The court submitted self-defense by Instruction No. 7 on the model of MAI-CR2d 2.41.1. Conformably to the model, Paragraph 3 of Instruction No. 7 submitted:

In determining whether or not the defendant acted in lawful self-defense you should consider all of the evidence in the case.

*327 That paragraph of the MAI-CR2d self-defense form, however, prescribes other components for further direction to the jury as the evidence may show. Among them, are

If [name of victim] prior to the encounter made threats which were known by or communicated to the defendant, you may consider such threats as explaining the conduct or apprehensions of the defendant at the time of the encounter and for the further purpose of determining who was the aggressor.

And,

If [name of victim] prior to the encounter assaulted or directed any specific acts of violence against the defendant, you may consider them as explaining the conduct or apprehension of the defendant at the time of the encounter and for the further purpose of determining who was the aggressor. [emphasis added]

These components are for submission when the evidence supports such a direction. MAI-CR2d 2.41.1, Notes on Use 6.

The defendant Peoples requested those component instructions, formulated them in the terms of the models, and tendered them as Paragraph 3 of Instruction A but was refused. He contends that the exclusion of these components from Instruction No. 7 was error.

The prosecution contends there was no evidence, from any source, that the deceased Jones threatened or committed violence upon the defendant Peoples prior to the encounter and therefore those components of the model instruction were not submissible. That contention assumes that the encounter within the sense of the instruction can mean only acts other than that which provoked Peoples to self-defensein this case [so the argument conceives], the battery to the face.[1] Thus [the argument continues], only acts of threat and violence by the victim against the defendant prior to the blow by Jones upon Peoples was submissible under the components, a proof the evidence lacked altogether. The prosecution does not contest that there were words directed by Jones to Peoples before the blow or that Jones reached into the pocket after the blow. The prosecution merely objects, without other rationale, that a single evidence [the blow to the face] may not prove that the victim was the aggressor and at the same time prove the apprehension of danger to the person to justify the act of self-defense. That, however, is the precise effect the law and the rules of instruction ascribe to such evidence.[2]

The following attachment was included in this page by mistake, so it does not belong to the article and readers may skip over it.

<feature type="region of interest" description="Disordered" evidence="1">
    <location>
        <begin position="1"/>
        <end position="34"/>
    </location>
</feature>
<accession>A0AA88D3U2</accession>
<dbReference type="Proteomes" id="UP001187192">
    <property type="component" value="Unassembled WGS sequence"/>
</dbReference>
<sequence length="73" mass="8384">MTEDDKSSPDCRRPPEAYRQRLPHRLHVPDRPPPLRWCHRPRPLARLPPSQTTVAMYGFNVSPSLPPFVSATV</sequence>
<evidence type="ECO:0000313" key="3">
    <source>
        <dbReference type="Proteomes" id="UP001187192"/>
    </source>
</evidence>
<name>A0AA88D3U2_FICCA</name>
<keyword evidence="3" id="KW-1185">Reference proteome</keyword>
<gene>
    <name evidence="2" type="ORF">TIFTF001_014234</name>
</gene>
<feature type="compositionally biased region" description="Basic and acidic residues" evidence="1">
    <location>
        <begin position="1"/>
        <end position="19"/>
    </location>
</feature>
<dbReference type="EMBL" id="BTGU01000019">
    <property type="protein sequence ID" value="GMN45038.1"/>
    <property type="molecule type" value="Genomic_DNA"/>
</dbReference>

The developed law of self-defense requires the especial attention of the jury to evidence of prior threats, reputation of the turbulent disposition of the victim, and described acts of violence by the victim upon the defendant as those incidents may bear to prove the basic elements of the defense. State v. Hemphill, 504 S.W.2d 62, 63[1] (Mo.1974); State v. Ruffin, 535 S.W.2d 135, 138[6] (Mo.App.1976). A mere direction to the jury to consider such proofs does not suffice. That is because those aspects of evidence are "the very heart of self-defense" [State v. Finn, 243 S.W.2d 67, 74[16] (Mo.1951)] they tend to explain the conduct of the defendant "at the time of the act of [defense]." State v. Forsythe, 251 S.W.2d 17, 19[4] (Mo.1952). In a word: *328 such evidence, contrary to contention, serves the duplicate role as proof of the fact of aggressor and as proof of the fact of the reasonableness of the apprehension at the time of resort to physical force for defense. State v. Laspy 298 S.W.2d 357, 361[5, 6] (Mo.1957); State v. Bundy, 44 S.W.2d 121, 123[4] (Mo.1931); MAI-CR2d 2.41.1. That evidence, so salient to the defense, becomes part of the law of the case and is given to the jury as a component to the basic self-defense instruction. State v. Carter, 585 S.W.2d 215, 219[6] (Mo.App.1979); State v. Laspy, 298 S.W.2d 357, 360[5, 6] (Mo.1957). Thus, these incidents of prior threat of violence are submitted to explain the conduct of the defendant at the time of resort to defense, and not at the time of a determined provocation by the victim. They encompass for purpose of instruction any threat or violence by the victim upon the defendant prior to the act of defense, whether contemporaneous with that conduct or less proximate to that event. State v. Hemphill, 504 S.W.2d 62, 63 (Mo.1974); State v. Bounds, 305 S.W.2d 487, 490[5] (Mo.1957); State v. Cole, 377 S.W.2d 306, 311[3] (Mo.1964).

These principles of substantive law and jury instruction were transposed, in those very terms, into MAI-CR 2.40, the immediate precursor of MAI-CR2d 2.41.1. Thus, paragraph 4 of MAI-CR 2.40 [as does paragraph 4 of MAI-CR2d 2.41.1] submits: